There’s no place like home

For the past four years we have called a fixer-upper with a great location home. We never want to buy a fixer-upper again. Three years before that we called a rental house in the not-even-near-a-gas-station-or-grocery-store suburbs where children outnumbered grass blades home. We never want to live as extras in the Lord of the Flies again either. Now it’s time to pick our third place together as we shift our focus to the Pacific Northwest. Let’s hope the third time is the charm.

I’m writing this for feedback and ideas from the blogosphere because I’ve just opened myself up to the idea of not living in a house.

As it turns out, living in a traditional house in the suburbs surrounds you with traditional folks. This is perfect if you are a traditional couple, but we are not. We don’t have kids. We sleep in hammocks. We have one car between us and mostly commute by bike. We don’t wake early on Sundays for church or aim our efforts at winning a gardening award. One of us is terminally ill and might not make it to 40 so we prefer to live now and take it easy later.

After living there for seven years, the idea of moving into another house in the suburbs makes me twitch. I can already see the line of mothers outside my door asking me how many children we have and if we’ve found a church home yet. My calendar will fill with baby showers, children’s birthday parties and candle/perfume/jewelry parties I cannot avoid that I will survive by sneaking liquor into my punch and excusing myself to the bathroom. My weekends will be consumed with yard work, paint projects and foundation repairs.

No! Life is too short! Not this time!

Until a few months ago I thought the only choices were to live in a house in the suburbs, a loft or apartment in the city, a farmhouse in the woods, or under a bridge in a cardboard box. With two large dogs the city loft would not do. With one car and two jobs for two people the deep woods would not do either. I thought a suburban house close to a city was our only option.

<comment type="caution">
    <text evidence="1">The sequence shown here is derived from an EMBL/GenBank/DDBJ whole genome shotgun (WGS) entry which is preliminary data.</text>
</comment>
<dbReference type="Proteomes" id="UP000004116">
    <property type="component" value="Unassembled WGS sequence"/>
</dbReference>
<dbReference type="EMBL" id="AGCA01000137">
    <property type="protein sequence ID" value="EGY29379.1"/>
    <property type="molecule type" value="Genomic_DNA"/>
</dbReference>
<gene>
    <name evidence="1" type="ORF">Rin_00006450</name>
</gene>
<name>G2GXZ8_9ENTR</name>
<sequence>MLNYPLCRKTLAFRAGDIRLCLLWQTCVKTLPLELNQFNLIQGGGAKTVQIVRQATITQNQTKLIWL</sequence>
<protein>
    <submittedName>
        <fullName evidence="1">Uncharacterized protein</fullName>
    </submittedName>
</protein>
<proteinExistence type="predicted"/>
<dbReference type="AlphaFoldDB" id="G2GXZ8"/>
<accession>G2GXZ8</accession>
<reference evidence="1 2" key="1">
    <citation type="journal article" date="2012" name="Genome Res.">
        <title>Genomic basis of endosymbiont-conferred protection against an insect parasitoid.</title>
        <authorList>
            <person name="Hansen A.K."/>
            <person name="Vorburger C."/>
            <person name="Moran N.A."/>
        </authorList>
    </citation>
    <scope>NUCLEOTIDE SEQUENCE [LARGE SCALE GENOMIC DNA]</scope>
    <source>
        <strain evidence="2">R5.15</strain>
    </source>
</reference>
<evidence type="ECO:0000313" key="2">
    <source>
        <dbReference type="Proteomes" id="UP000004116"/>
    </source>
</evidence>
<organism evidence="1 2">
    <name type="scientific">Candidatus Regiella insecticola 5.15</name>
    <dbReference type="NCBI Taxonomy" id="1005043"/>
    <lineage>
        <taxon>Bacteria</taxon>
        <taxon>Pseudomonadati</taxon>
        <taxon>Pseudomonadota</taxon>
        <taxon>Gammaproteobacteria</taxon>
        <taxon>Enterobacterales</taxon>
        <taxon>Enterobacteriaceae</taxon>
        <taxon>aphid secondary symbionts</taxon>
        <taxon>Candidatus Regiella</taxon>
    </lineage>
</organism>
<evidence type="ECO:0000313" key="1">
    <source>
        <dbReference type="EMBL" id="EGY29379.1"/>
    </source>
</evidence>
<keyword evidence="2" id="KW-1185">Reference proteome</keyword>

I was wrong. There are so many more choices!

A few months ago I met a couple that lived in a hangar. They built an apartment inside an airplane hangar at an airport and lived in it. They invited me out to see their place and I met lots of other people that lived in hangars at that airport. They were as much a community as any neighborhood group.

hangar apartment

Google images

My partner introduced me to one of his friends that transformed an old school bus into a domicile and lived out of it for a few years with the guy she was dating. They took all of the seats out, added some plumbing and furniture and drove it all over the country. I keep meaning to ask her,  how did you get your mail?

bus house

Google images

I found some blogs people have written about transforming industrial spaces into living environments. Turns out if you have the know how, you can turn an abandoned factory or church into a shabby chic paradise.

industrial-living-room

Google images

Then there’s the whole Tiny House Movement. It fascinates me, but I’m not sure how to make it work with two big dogs and a man who packs three times his weight in medical equipment for a weekend getaway.

Real estate in the Pacific Northwest is close to double that in our part of Texas so we have accepted that we will be downsizing. But what we downsize into is still up for grabs.

I feel like I have opened Pandora’s Box. What else is out there that I’ve never thought about? Do you, or someone you know, have a unique living quarter? Please share in the comments!

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5 thoughts on “There’s no place like home

  1. I have nothing useful to share but as another non-traditional, I love your approach and what you are doing, and I’m having fun watching you go through it 😀 I still have the same house I bought 12 years ago which – for the moment – still suits, but I am interested to see how life can evolve when you stop making assumptions about what it’s SUPPOSED to be 🙂

    Like

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